method. The LC validates the service codes and pays the price of the service
to the SP. The Incentive mechanism is based on the reputation of the SP. The
reputation of the SP is increased when it provides valid services and that SP
will receive more requests from the LCs and more incentives will be gathered.
Consortium blockchain with Proof of Authority (PoA) consensus mechanism
is used. A consortium blockchain is used because it has both the features of
the public blockchain and private blockchain. PoA consensus mechanism is used
because it requires less computational power as compared to other consensus
mechanisms. Moreover, the Keccak256 hashing algorithm is used for ﬁnding the
hash of the service codes. Keccak256 is used because it consumes less cost as
compared to other hashing algorithms. The evaluation results show that the
LCs receive validated services at an aﬀordable cost. Moreover, the results also
depict that the participation rate of the SPs increase because of the incentive
The rest of the paper is organized as follows. Section 2presents the literature
review. In Sect. 3, the problem statement is presented. Section4,Presentsthe
proposed scheme for secure service provisioning with fair payment and incen-
84 I. Ali et al.
tive mechanism. In Sect. 5, simulation and results are discussed. Finally, Sect. 6
concluded our work.
2 Related Work
Blockchain is the emerging technology and most of the researchers are attracted
to it. Every ﬁeld in the current era leveraged some of the features of blockchain.
The following are the ﬁelds in which blockchain is used by researchers in past
years. Blockchain is one of the emerging topics for research in recent years.
Some of the researchers integrated blockchain with IoT to overcome the issues
of openness, scalability, data storage, security and channel reliability.
Lin et al. integrated blockchain in Long Range Wide Area Network
(LoRaWAN) server. Using blockchain in the LoRaWAN server, an open, trusted,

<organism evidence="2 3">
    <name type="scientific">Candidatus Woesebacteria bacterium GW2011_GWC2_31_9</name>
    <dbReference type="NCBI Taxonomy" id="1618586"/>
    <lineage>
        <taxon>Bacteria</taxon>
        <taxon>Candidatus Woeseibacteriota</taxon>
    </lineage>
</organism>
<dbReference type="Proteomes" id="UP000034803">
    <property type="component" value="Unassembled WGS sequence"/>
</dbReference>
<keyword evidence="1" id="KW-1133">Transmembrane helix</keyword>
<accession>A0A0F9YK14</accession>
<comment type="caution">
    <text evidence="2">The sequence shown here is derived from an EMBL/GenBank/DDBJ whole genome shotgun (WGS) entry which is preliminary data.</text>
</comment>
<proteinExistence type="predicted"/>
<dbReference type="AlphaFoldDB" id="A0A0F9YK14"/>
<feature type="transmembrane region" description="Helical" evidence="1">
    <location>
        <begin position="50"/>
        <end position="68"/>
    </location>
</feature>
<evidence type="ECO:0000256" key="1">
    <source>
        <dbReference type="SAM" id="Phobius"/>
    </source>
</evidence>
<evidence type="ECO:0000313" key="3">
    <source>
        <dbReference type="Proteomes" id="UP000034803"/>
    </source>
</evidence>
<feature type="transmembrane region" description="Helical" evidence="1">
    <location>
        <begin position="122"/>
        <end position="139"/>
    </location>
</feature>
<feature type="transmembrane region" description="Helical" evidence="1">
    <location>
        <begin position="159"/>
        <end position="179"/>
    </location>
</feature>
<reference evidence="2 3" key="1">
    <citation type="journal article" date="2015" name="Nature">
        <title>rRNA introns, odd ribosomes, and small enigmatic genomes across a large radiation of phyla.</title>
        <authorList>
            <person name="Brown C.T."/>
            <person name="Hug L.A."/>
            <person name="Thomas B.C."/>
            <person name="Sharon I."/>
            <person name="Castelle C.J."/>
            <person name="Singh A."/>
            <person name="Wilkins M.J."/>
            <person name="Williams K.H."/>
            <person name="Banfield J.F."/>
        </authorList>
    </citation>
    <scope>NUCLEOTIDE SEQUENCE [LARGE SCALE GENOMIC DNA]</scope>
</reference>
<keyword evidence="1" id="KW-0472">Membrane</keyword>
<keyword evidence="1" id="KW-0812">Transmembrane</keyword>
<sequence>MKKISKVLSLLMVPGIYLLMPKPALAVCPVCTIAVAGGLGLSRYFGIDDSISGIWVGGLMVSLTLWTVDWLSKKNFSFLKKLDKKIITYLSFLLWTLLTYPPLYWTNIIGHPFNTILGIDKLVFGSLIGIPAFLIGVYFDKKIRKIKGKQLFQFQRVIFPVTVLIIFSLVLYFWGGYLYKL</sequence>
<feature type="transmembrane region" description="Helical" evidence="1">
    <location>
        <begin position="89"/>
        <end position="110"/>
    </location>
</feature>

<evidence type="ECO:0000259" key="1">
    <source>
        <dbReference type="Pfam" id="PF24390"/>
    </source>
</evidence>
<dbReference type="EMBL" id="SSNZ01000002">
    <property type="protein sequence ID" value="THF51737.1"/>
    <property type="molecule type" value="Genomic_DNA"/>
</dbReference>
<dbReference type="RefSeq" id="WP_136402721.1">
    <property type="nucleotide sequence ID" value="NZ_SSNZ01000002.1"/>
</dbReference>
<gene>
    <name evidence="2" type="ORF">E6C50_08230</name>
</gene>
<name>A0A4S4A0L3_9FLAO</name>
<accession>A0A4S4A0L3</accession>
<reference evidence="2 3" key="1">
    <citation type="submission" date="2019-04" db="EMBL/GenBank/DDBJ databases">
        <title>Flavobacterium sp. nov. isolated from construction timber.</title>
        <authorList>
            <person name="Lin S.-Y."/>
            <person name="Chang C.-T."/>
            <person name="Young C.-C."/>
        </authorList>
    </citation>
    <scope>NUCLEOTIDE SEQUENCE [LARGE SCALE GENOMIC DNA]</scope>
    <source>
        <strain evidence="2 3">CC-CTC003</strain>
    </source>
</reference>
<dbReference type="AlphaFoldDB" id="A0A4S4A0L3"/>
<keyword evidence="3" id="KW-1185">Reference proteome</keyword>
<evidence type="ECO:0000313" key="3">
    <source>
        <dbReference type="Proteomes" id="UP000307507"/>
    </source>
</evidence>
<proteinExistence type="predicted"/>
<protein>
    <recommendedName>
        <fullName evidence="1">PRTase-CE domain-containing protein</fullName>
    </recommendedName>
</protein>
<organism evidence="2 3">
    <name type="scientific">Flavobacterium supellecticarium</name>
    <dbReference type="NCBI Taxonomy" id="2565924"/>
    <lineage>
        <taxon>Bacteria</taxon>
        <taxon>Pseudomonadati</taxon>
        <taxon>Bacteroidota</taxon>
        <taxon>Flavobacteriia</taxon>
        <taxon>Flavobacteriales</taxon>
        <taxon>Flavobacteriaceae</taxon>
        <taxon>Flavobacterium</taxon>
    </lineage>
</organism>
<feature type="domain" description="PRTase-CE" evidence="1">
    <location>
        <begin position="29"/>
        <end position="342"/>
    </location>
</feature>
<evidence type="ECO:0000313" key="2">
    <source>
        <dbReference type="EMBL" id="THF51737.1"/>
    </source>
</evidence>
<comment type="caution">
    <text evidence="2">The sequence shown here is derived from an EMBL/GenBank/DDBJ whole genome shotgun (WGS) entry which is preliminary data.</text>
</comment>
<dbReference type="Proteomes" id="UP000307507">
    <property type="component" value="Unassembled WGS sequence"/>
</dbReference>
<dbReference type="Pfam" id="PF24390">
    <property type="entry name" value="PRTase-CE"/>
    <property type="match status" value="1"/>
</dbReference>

decentralized and tamper-proof system is developed. However, the scalability of
the network is ignored .
The author in  presented a proof of concept architecture to implement an
access management system for IoT using blockchain technology. The permissions
and credentials of diﬀerent IoT resources are stored globally. The results show
that the proposed system performed well when the Wireless Sensor Networks
(WSNs) are connected to multiple management hubs. However, when the WSNs
are connected with a single management hub, the architecture performs as a
centralized IoT system. Furthermore, when the management hub fails the devices
connected to it disappear.
Sharma et al. proposed a novel hybrid network architecture by leverag-
ing Software Deﬁned Network (SDN) and blockchain technology. The proposed
architecture is divided into two parts: core network and edge network. By divid-
ing the architecture into two parts, the architecture has both centralized and
distributed features and strengths. The proposed architecture is compared to
Ethereum blockchain and the diﬀerence of 16.1 sec is observed in latency. How-
ever, edge nodes are not deployed eﬃciently and have issues in enabling the
caching technique at edge nodes .
The author used blockchain for research data rights management, monetiza-
tion of data and energy eﬃciency and truthfulness of the networks in [10–12].
Sharma et al. proposed a distributed secure SDN architecture for IoT using
the blockchain technology. The results show that the proposed system performs
well in terms of scalability, accuracy, defense eﬀects and eﬃciency. However, the
data storage issue is ignored in .
For data storage, Jiang et al. proposed a blockchain architecture and net-
work model by considering the participation of the Internet of Vehicles (IoVs).
The lag timestamp range function is used for block validation. The blockchain
architecture consists of ﬁve diﬀerent blockchains. The results show that when
the traﬃc increases, the average number of retransmission is about 0.86 and the
mean throughput of the network also increases. However, the channel reliability
of the cellular network is ignored .
Kushch et al. proposed a rolling blockchain concept for IoT devices. The
IoT devices have less battery resources and computational power to carry out
Secure Service Provisioning Scheme for Lightweight Clients 85
Proof of Work (PoW). The results show that the blockchain remains stable with
an increasing number of attacks. The lost blocks depend on the density of the